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How I’d invest £5 per day in an ISA to make £500k

Roland Head
·3-min read
The letters ISA (Individual Savings Account) on dice on stacks of gold coins on a white background.
The letters ISA (Individual Savings Account) on dice on stacks of gold coins on a white background.

Saving £500,000 might feel like it’s out of reach for many of us. But I reckon I should be able to hit this target by saving as little as £5 per day, or £150 per month. In this piece I want to explain how I’d invest my cash in the stock market to build a £500k retirement fund.

How I plan to multiply my money

Although I want to build a £500k fund, I don’t intend to save £500,000 of my hard-earned cash. In fact, I only expect to have to contribute around £72,000 of my own cash to hit my goals.

The reason this is possible is because of the power of compounding. What this means is leaving any capital gains or dividend income untouched in my account and reinvesting it every year. Over time, following this approach makes a big difference to investment returns.

For example, the average long-term return from the UK stock market is about 8% per year. If I invested £1,000 at this rate and made no withdrawals, my investment would be worth £10,062 after 30 years. That’s a profit of £9,062.

However, if I withdrew the 8% return each year, my total profit would be just £2,400.

Staying with the same 8% return, my calculations show that by investing £5 per day (£150 per month) for 40 years, I should be able to build a £500,000 retirement fund.

How I’d invest the cash

There are lots of ways to invest in the stock market, but my priority is to make it simple, cheap, and reliable.

In my view, the cheapest and simplest way to invest in UK shares is to buy a FTSE 100 index fund. These low-cost funds track the progress of the FTSE 100 index, which contains the 100 largest companies on the UK stock market.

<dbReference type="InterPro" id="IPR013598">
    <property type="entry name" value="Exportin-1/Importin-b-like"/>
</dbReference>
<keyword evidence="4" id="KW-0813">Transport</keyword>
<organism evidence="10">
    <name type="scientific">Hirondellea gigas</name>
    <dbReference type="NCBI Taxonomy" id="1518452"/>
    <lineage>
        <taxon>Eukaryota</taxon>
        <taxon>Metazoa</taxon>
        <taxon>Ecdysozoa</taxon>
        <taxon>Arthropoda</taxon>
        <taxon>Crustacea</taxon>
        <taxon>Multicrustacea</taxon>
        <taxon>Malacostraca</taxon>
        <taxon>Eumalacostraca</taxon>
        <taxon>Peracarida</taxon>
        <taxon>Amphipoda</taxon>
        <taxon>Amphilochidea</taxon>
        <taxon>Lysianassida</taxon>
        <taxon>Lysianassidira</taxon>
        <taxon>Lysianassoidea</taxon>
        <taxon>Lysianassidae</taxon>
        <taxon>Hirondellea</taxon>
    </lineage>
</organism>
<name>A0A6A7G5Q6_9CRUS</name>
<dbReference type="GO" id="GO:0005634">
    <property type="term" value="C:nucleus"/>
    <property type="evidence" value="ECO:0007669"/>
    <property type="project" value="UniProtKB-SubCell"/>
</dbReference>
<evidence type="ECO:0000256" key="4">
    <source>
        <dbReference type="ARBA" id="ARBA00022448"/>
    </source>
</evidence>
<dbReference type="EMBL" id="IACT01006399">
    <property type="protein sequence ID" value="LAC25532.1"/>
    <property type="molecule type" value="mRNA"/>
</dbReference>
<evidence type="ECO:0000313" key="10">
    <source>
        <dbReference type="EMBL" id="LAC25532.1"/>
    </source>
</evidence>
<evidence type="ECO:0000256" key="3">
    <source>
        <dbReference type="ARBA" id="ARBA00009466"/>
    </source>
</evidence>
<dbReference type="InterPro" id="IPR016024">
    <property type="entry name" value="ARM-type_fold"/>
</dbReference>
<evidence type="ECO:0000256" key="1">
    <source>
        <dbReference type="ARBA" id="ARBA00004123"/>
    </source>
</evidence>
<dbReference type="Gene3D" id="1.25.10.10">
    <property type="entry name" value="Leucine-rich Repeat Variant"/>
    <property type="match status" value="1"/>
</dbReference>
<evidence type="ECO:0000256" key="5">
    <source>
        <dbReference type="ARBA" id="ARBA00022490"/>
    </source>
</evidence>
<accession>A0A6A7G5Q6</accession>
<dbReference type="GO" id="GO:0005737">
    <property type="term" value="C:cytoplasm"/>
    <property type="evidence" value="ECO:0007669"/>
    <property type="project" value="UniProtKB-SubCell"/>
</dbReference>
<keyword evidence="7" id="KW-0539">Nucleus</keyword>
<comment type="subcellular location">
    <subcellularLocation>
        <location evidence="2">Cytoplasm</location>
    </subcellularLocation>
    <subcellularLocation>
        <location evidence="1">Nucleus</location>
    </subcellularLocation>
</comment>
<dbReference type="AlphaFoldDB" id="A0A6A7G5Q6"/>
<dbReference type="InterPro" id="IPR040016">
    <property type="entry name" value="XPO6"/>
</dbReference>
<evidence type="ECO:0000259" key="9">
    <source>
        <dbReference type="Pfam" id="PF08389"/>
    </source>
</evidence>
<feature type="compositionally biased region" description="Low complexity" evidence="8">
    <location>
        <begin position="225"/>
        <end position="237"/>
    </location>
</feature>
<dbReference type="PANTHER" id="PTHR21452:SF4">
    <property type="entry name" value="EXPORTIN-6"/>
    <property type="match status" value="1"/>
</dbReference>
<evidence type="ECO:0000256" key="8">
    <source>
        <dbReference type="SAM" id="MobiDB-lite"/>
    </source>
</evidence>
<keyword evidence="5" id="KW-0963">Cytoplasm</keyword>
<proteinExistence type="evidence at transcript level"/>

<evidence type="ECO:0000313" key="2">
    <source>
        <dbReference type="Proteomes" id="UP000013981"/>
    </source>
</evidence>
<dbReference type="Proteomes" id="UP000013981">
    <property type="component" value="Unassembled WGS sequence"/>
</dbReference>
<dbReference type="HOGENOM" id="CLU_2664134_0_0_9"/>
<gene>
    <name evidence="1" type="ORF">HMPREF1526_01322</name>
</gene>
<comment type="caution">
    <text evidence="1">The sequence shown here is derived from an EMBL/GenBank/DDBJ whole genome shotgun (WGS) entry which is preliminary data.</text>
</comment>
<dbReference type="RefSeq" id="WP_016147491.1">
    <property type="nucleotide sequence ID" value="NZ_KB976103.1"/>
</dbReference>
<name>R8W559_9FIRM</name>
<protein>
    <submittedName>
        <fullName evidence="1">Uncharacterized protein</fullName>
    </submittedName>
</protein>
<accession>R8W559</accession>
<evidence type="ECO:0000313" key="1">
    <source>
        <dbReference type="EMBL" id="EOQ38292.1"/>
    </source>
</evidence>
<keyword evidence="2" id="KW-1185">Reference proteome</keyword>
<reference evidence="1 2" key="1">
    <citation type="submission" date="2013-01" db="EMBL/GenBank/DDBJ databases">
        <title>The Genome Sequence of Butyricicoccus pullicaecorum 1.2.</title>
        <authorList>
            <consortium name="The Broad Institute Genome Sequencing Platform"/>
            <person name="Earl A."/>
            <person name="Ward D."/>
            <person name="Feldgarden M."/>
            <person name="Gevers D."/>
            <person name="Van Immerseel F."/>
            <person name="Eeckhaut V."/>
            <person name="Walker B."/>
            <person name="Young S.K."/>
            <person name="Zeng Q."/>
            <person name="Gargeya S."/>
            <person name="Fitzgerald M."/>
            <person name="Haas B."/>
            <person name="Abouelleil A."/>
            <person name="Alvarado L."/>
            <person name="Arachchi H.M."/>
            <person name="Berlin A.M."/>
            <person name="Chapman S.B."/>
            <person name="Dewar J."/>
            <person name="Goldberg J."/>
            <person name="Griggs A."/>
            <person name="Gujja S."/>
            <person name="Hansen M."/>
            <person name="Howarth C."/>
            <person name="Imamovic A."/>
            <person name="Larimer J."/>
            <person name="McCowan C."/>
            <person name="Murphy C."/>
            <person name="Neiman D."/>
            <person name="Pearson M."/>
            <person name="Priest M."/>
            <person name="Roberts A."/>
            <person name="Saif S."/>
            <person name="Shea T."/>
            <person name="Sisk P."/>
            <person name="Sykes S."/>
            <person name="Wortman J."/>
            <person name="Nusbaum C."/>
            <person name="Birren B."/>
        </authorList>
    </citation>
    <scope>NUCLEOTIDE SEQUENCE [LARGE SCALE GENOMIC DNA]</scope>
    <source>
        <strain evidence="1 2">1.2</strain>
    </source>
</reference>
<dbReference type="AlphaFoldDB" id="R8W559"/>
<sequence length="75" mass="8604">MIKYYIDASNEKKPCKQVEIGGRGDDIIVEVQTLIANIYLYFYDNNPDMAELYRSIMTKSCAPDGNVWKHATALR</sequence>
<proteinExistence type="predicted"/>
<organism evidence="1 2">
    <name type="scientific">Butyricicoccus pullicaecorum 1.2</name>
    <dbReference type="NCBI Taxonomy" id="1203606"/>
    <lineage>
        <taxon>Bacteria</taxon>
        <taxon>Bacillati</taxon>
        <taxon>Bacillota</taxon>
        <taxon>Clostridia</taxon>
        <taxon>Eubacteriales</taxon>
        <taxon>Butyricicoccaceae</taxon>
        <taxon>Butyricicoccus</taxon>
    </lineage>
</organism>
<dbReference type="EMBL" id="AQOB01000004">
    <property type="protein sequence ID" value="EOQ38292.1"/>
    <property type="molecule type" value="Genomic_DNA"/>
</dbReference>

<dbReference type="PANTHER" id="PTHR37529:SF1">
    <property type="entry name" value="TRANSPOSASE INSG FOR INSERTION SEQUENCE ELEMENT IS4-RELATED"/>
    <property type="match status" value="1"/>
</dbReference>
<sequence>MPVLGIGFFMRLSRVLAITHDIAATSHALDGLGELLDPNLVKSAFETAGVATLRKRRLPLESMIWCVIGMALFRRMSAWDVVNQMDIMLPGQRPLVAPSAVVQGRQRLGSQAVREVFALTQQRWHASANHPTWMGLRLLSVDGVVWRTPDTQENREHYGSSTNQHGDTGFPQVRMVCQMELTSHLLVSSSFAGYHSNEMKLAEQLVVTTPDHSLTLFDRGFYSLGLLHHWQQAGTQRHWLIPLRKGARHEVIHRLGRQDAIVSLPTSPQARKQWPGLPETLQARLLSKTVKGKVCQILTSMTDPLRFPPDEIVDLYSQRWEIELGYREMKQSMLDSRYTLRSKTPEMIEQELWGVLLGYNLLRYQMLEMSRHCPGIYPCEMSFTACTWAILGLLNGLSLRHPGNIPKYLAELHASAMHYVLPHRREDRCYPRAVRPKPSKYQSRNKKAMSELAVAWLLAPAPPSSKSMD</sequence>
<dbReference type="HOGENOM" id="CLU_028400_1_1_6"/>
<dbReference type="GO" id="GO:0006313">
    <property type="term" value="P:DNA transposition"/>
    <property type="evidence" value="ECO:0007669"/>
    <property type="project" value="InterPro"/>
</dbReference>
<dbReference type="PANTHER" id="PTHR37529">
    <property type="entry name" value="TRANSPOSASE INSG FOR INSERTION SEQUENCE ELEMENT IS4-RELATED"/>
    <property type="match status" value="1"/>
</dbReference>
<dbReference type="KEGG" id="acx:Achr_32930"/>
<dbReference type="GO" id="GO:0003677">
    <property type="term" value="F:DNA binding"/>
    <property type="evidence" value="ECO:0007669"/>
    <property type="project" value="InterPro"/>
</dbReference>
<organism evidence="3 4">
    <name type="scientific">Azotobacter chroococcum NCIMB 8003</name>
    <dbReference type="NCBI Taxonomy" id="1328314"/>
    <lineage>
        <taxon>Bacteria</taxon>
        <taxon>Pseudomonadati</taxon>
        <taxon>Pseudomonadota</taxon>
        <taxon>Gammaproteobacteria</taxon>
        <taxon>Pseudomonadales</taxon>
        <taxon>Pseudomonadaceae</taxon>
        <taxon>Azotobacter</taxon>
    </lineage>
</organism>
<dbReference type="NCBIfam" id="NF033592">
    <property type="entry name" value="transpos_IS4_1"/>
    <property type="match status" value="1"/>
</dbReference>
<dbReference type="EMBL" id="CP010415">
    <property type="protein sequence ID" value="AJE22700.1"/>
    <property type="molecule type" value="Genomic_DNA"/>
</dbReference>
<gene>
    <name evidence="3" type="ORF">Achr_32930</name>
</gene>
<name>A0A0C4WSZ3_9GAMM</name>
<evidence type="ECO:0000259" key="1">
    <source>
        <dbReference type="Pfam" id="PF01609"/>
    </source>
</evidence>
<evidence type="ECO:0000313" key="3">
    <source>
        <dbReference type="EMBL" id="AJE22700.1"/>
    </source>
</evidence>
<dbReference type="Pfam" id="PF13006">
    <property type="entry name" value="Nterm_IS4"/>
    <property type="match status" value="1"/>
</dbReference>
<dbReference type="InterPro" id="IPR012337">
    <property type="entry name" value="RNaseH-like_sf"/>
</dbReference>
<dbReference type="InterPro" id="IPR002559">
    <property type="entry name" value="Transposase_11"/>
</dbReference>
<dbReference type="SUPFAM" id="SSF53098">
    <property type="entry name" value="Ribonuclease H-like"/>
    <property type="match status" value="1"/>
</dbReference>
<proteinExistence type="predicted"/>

A FTSE 100 tracker fund won’t fill my life with excitement. But over long periods, history suggests that it should be reliable.

However, I can’t ignore the fact that smaller companies have earned more attractive returns over the last decade. To gain some exposure to faster-growing businesses, I’d probably put half of my cash into a FTSE 250 index fund. The FTSE 250 contains companies that are well established but a little smaller than FTSE 100 firms. Typically, FTSE 250 companies have more room left to grow.

Why I always use an ISA

I don’t mind paying tax. But the UK ISA system means that investors can invest up to £20,000 a year completely tax free. This is a no-brainer, in my view.

That’s why the first thing I did when I started investing was to open a Stocks and Shares ISA.

The £20,000 per year limit on an ISA means you can save up to £1,666 per month, tax free. That’s plenty, for most people. Indeed, my sums show that based on the 8% annual return I mentioned above, you could hit £1m in 20 years if you maxed out your ISA each month.

The post How I’d invest £5 per day in an ISA to make £500k appeared first on The Motley Fool UK.

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Roland Head has no position in any of the shares mentioned. The Motley Fool UK has no position in any of the shares mentioned. Views expressed on the companies mentioned in this article are those of the writer and therefore may differ from the official recommendations we make in our subscription services such as Share Advisor, Hidden Winners and Pro. Here at The Motley Fool we believe that considering a diverse range of insights makes us better investors.

Motley Fool UK 2020